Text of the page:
Kenyans’ interest in business loans significantly spiked in March based on queries logged on search engine platform Google. According to the data from the Google Trends tool, between the first week of January, this year and the week of March 15 -21, the searches related to business loans grew by 112.76%.
During the first week of the year, the searches attained a popularity score of 47 and by the week of March 15 -21, the searches hit the peak popularity score of 100. After the March peak, the searches dropped by 58% to attain a score of 42 in the week of March 22 -28. This year, the searches hit the lowest during the week of March 24-30 when the popularity score stood at 0. By the following week, the interest in business loans rose to 48.
Over the last 12 months, a notable spike in queries on business loans was during the week of October 13- 19 last year, when the popularity score stood at 85.
Coronavirus pandemic spurs interest in business loans
From the data, it is worth mentioning that the interest hit 100 in mid-March, a period when the economy was down and many people were laid off. During this period, many employees went on unpaid leaves indefinitely.
With many people staying at home, informal businesses closed as the consumption rate witnessed declines. It can be assumed that businesses were looking for loans to help them remain afloat. At the same time, individuals who had lost their jobs were looking for loans to start businesses as an alternative form of earning a living during the COVID-19 pandemic period.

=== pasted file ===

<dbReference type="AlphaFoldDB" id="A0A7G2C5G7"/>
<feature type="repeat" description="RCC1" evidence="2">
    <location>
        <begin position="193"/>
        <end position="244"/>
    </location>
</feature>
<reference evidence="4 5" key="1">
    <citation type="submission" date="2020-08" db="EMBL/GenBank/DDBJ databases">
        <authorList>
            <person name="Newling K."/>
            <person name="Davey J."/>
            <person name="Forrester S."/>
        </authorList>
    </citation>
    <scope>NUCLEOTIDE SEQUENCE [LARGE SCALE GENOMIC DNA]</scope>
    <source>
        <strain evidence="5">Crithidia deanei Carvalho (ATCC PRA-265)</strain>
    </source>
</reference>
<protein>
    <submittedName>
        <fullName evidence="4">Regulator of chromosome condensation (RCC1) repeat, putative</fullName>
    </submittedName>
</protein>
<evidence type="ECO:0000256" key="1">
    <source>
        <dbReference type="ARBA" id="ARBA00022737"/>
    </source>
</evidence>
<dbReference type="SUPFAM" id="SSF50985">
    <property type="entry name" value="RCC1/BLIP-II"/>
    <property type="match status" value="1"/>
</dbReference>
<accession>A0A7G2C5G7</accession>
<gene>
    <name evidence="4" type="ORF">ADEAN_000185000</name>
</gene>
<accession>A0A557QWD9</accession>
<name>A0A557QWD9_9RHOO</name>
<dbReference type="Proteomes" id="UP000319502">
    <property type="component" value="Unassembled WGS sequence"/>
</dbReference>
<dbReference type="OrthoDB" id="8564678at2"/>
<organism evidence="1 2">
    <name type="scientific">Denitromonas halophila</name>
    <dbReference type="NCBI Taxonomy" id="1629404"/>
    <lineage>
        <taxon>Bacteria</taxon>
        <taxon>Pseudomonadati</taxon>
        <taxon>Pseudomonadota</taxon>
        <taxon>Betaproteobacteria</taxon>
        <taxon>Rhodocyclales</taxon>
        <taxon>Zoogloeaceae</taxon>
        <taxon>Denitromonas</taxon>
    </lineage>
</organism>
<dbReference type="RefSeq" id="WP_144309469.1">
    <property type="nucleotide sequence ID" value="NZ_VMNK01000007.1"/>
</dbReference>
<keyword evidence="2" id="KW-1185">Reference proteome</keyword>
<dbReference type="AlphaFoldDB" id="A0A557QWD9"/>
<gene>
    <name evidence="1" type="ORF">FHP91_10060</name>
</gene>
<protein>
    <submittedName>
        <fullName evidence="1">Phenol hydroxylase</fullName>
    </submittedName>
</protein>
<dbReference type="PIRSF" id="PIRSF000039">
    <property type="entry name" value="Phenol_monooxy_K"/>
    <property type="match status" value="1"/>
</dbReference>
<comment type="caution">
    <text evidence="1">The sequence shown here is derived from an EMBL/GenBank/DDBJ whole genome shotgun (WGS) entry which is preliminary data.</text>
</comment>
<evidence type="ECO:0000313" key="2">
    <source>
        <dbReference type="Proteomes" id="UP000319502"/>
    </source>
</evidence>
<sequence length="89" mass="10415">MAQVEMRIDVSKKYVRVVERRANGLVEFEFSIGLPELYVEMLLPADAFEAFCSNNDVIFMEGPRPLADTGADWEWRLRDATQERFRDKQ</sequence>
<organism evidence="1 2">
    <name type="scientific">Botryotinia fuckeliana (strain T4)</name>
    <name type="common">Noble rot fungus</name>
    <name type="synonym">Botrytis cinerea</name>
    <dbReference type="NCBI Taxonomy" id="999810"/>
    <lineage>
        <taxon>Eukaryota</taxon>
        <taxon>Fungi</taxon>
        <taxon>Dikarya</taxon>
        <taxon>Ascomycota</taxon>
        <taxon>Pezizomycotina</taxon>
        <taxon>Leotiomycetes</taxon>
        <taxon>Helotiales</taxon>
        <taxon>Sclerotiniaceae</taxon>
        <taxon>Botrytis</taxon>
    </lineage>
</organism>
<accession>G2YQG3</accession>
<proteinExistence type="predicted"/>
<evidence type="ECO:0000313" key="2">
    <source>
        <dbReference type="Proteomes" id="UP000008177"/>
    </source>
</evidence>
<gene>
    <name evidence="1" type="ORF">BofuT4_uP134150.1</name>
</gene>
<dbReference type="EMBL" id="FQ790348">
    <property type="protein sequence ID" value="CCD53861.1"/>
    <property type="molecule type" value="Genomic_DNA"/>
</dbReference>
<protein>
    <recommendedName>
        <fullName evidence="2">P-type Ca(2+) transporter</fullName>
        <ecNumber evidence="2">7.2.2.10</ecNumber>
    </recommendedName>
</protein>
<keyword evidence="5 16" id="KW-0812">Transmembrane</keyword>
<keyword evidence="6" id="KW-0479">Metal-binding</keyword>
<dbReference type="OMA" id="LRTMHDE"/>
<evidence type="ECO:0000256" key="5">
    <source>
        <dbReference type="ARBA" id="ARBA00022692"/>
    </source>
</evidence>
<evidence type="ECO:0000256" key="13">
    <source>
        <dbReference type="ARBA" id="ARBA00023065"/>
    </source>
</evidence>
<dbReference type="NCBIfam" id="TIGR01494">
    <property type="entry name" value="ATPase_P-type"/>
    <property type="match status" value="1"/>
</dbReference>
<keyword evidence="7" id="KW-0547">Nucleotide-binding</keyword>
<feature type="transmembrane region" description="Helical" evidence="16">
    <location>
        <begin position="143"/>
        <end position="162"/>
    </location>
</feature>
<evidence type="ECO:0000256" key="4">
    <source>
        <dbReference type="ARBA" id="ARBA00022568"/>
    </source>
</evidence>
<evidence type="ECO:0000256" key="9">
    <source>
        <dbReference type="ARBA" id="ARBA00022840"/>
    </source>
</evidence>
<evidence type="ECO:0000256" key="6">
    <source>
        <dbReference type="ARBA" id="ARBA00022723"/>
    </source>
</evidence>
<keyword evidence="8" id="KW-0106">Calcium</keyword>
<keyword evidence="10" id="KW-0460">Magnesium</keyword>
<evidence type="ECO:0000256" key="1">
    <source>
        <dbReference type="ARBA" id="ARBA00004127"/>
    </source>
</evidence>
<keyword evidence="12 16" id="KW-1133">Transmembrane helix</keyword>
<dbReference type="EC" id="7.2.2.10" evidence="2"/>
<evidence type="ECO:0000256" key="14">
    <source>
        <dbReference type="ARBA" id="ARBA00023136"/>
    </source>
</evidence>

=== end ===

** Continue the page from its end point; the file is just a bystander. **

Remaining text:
Government measures to cushion the economy against Covid 19 impact
During this period, President Uhuru Kenyatta announced a raft of measures to cushion individuals and businesses against the full impact of the coronavirus pandemic.
For example, the Kenya Revenue Authority was directed to expedite the payment of all verified VAT refund claims amounting to 10B to improve cash flows for the business. Many economic experts, however, called on the state to increase measures of cushioning businesses.
There were calls for the government to grant tax breaks to companies seeking to increase their capacity to produce import substitute goods. Banks were called upon to give concessionary loans at low rates to facilitate businesses, and as well provide moratoriums on loans that are due. Additionally, there was a need for providing a Business Stabilization Fund to cushion the impact of the coronavirus, especially for Small & Medium Enterprises (SME’s).
On the Google Trends platforms, numbers represent search interest relative to the highest point on the chart for the given region and time. A value of 100 is the peak popularity for the term. A value of 50 means that the term is half as popular. A score of 0 means there was not enough data for this term.